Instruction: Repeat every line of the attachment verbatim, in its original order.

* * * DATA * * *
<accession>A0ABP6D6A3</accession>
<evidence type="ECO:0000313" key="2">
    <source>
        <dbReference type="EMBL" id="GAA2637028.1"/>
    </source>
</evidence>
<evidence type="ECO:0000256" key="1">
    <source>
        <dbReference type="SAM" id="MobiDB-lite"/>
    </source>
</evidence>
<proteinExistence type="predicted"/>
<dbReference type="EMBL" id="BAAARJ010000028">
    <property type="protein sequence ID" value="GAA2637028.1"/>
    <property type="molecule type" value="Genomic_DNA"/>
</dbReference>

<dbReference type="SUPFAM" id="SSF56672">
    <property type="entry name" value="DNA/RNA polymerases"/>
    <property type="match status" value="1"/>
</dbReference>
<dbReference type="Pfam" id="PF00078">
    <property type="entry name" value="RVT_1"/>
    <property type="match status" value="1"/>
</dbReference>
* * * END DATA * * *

<accession>A0ABP6D6A3</accession>
<evidence type="ECO:0000313" key="2">
    <source>
        <dbReference type="EMBL" id="GAA2637028.1"/>
    </source>
</evidence>
<evidence type="ECO:0000256" key="1">
    <source>
        <dbReference type="SAM" id="MobiDB-lite"/>
    </source>
</evidence>
<proteinExistence type="predicted"/>
<dbReference type="EMBL" id="BAAARJ010000028">
    <property type="protein sequence ID" value="GAA2637028.1"/>
    <property type="molecule type" value="Genomic_DNA"/>
</dbReference>

<dbReference type="SUPFAM" id="SSF56672">
    <property type="entry name" value="DNA/RNA polymerases"/>
    <property type="match status" value="1"/>
</dbReference>
<dbReference type="Pfam" id="PF00078">
    <property type="entry name" value="RVT_1"/>
    <property type="match status" value="1"/>
</dbReference>